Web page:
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The Role of Artificial Intelligence in Investing

Artificial Intelligence is a branch in computer science that focuses on making “smart” machines, with the ultimate goal of them being able to perform tasks that would require some form of human input or thinking. Even though firms haven’t been able to achieve true artificial intelligence, lesser forms of it have been applied throughout the world; from the smart assistant on your smartphone to self-driving cars. Another such application that is increasing in popularity is the use of AI in the field of investing.

The investing process has been disrupted and changed drastically by new technologies in the past years. Specifically, the core of the field has changed from being built on relationships and an affluent activity to a more democratised, free, and inclusive field open to the general population. A large chunk of this change can be accredited to the adaptation of AI in investing.

How has AI influenced investing?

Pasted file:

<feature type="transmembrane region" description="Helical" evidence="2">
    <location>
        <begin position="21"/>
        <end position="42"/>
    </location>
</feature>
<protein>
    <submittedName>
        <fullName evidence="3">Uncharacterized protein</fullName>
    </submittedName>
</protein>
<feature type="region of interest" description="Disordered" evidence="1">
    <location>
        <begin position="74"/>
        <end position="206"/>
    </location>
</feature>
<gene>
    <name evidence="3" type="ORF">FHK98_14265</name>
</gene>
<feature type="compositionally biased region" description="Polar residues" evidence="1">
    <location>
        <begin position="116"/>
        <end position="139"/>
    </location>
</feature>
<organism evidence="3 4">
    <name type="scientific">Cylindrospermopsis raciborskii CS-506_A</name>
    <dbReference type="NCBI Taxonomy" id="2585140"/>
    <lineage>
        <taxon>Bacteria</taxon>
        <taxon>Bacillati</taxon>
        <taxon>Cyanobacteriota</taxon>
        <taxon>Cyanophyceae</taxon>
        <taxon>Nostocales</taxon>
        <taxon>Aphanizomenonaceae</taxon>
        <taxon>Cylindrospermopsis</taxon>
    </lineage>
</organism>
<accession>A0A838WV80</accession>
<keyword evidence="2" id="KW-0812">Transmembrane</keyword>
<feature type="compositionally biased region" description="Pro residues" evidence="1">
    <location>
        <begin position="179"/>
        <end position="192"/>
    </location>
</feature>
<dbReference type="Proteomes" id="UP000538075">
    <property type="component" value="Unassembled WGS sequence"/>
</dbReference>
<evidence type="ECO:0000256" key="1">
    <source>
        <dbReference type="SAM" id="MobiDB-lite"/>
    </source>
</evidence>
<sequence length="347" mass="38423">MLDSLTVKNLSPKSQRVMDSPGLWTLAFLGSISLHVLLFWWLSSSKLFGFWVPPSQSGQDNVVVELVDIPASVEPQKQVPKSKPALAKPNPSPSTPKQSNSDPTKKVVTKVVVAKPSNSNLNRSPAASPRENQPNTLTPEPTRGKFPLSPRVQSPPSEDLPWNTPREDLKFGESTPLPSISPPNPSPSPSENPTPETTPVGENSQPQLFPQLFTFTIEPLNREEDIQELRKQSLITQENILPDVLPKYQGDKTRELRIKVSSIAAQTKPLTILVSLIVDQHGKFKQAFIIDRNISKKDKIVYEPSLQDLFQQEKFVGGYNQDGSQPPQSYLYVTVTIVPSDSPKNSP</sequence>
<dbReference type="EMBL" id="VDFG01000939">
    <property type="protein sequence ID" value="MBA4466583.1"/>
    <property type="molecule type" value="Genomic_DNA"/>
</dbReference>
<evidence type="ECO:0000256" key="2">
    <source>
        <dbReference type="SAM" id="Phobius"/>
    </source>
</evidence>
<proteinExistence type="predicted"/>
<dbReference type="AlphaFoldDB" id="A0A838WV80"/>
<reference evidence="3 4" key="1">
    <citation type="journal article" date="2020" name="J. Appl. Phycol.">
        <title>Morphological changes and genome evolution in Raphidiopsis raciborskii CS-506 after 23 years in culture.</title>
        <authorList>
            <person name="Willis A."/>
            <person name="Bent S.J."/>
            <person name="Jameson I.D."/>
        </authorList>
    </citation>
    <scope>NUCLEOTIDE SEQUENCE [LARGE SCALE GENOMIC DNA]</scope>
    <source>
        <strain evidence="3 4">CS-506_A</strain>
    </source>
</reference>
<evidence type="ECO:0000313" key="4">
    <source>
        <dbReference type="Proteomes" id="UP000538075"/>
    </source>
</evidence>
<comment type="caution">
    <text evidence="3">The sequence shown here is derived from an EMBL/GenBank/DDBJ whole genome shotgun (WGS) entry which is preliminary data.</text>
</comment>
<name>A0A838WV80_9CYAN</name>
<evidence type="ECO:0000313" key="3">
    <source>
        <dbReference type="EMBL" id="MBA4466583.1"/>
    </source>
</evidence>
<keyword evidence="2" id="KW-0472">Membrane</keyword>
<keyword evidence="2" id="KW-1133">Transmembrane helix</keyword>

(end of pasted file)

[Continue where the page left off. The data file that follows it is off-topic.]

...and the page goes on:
“Investing is the ultimate numbers game, and smart number crunchers tend to be good at it,” said Daniel Seiler, head of the Multi-Asset Boutique at Vontobel Asset Management. So, the ability for AI to absorb and process numbers faster than a human would otherwise be able to, makes it a valuable asset in the field. This task is taken on by machine learning, a branch of AI, which uses algorithms and statistical models to analyze patterns in data. An example of this is Robo Advisor, the Fintech technology advisor to general investors for online investment. By analysing patterns and data, Robo Advisor is able to give advice on wealth and investment management, as well as financial planning.

Almost 90% of the trades made by hedge funds are done by hard-coded computers; however, these are not the same as AI as they are not capable of learning from the analysis of data (deep learning) and companies such as MAN AHL are moving towards trying to adapt AI to making investments for clients. A study conducted on the intelligent machines used by MAN AHL found that their AI could allocate trade tasks much more efficiently than if this process were to be done manually, saving the firm time and money.

All in all, artificial intelligence is still incubating in the field of investment: there is limited use of it in firms. However, with the advantages outlined above, it makes for a promising technology to be integrated into the investing field.


Written by Dhruv Kothari

Edited by Amanda Y


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